The first morning I rounded on patients, I came across a teenager with a rigid abdomen and informed one of the attendings. Since there was no CT scanner to take him to, we wheeled him to the operating room, where we could open his abdomen and see for ourselves. He had four small perforations in his small intestine from typhoid. We carefully corrected each one with an oversew. He did well postoperatively and was sent home with instructions to find a new well to drink from, because the water in the other well was not good.

We should have sent someone out with him to shut down that well, gone out and dug some latrines, but we weren’t staffed to do that kind of work. There were always more patients to see, more work to do, and the immediacy of the need crowded out broader questions.

And then, just as you found a sense of normalcy, you would be rounding in the morning and a patient would die as you worked your way around the room from bed to bed.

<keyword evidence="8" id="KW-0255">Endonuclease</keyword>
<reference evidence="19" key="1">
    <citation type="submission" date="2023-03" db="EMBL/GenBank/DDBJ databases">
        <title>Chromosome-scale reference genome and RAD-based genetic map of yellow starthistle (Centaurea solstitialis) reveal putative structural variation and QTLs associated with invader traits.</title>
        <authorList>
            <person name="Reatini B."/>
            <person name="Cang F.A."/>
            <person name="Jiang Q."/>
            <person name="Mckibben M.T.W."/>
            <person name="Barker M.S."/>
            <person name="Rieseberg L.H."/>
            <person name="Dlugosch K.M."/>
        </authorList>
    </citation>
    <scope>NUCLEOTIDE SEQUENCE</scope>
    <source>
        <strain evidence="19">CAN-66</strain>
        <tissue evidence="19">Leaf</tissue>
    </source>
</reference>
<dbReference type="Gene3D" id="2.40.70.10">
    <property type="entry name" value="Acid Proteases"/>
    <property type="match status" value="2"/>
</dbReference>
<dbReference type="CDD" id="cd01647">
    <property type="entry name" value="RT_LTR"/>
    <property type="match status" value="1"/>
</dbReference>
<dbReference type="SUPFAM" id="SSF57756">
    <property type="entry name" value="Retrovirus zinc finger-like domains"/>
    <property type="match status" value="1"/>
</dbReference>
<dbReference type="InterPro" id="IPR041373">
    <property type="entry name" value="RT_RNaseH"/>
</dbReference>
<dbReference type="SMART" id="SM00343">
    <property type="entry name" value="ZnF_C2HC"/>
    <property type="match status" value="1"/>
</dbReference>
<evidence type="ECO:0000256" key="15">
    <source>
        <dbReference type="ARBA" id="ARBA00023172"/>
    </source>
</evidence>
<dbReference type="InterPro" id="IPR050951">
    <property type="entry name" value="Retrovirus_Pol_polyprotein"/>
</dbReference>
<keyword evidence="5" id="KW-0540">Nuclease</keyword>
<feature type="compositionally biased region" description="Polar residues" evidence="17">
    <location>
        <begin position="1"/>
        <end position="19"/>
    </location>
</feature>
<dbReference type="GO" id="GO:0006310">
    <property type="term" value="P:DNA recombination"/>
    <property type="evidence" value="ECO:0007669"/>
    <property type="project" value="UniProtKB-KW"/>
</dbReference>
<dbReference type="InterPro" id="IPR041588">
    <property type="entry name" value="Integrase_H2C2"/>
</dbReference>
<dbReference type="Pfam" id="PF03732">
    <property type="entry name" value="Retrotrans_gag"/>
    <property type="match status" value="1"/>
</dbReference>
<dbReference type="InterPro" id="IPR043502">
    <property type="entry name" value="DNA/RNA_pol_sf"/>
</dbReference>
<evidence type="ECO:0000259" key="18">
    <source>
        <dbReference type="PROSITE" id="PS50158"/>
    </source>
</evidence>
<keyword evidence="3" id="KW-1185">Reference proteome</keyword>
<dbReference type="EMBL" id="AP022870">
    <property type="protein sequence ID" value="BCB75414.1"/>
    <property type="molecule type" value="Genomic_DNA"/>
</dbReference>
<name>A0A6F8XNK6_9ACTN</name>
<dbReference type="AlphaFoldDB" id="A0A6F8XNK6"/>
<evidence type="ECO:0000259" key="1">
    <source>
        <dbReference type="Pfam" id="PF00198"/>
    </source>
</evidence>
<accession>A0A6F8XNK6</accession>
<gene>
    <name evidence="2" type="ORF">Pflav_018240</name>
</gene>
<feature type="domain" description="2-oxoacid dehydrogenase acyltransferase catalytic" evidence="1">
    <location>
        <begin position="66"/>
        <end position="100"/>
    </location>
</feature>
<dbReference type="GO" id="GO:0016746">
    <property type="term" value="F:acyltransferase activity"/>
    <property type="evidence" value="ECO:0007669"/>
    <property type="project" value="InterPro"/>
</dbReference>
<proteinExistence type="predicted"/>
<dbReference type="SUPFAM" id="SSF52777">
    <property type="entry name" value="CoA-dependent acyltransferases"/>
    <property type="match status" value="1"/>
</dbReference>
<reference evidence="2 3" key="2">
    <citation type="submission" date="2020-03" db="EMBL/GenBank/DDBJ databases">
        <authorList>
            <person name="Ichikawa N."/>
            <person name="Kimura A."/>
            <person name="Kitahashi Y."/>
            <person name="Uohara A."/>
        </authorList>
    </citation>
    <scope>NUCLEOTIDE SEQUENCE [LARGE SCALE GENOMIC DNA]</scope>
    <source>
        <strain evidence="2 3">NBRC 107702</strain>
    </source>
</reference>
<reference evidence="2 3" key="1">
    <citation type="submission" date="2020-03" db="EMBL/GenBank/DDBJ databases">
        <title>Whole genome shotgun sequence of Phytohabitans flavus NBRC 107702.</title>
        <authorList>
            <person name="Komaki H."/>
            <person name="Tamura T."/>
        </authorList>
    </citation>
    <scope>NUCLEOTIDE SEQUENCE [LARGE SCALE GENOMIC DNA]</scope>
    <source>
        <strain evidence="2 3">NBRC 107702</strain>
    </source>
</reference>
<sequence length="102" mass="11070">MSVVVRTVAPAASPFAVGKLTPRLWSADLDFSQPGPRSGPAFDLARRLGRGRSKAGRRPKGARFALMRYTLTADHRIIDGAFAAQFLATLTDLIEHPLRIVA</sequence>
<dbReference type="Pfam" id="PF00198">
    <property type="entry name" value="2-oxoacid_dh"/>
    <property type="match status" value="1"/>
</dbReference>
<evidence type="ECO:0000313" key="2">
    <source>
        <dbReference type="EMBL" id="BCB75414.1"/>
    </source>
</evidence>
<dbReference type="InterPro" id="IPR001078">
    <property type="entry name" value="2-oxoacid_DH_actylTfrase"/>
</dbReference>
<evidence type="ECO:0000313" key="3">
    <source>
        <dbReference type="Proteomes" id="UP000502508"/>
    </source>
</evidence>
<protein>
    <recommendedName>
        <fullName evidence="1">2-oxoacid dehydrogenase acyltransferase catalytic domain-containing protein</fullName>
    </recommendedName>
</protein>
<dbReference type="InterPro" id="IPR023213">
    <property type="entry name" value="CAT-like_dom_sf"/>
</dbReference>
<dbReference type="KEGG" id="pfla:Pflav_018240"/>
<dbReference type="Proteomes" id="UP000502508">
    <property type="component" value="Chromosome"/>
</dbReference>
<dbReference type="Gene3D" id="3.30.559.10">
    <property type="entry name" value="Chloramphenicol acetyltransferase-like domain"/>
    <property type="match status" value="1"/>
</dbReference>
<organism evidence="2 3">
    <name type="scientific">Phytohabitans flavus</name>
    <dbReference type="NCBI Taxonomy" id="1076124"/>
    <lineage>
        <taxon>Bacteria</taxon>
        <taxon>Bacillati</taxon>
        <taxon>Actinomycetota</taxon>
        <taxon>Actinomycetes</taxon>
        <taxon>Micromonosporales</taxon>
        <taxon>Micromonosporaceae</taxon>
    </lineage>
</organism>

There was a story about a visiting doctor who found this odd. “What is this place?” he asked one of the nurses. “How can this man die right after telling me he feels fine?”

“They don’t want to make you unhappy,” the nurse replied. “He probably felt it would be rude to complain.”

I remember one Family Medicine resident who quietly told me that she hoped she hadn’t killed too many people that day. We stood together in one of the adult male inpatient wards, sweating in the late morning heat, surrounded by ten to fourteen patients, one freshly dead.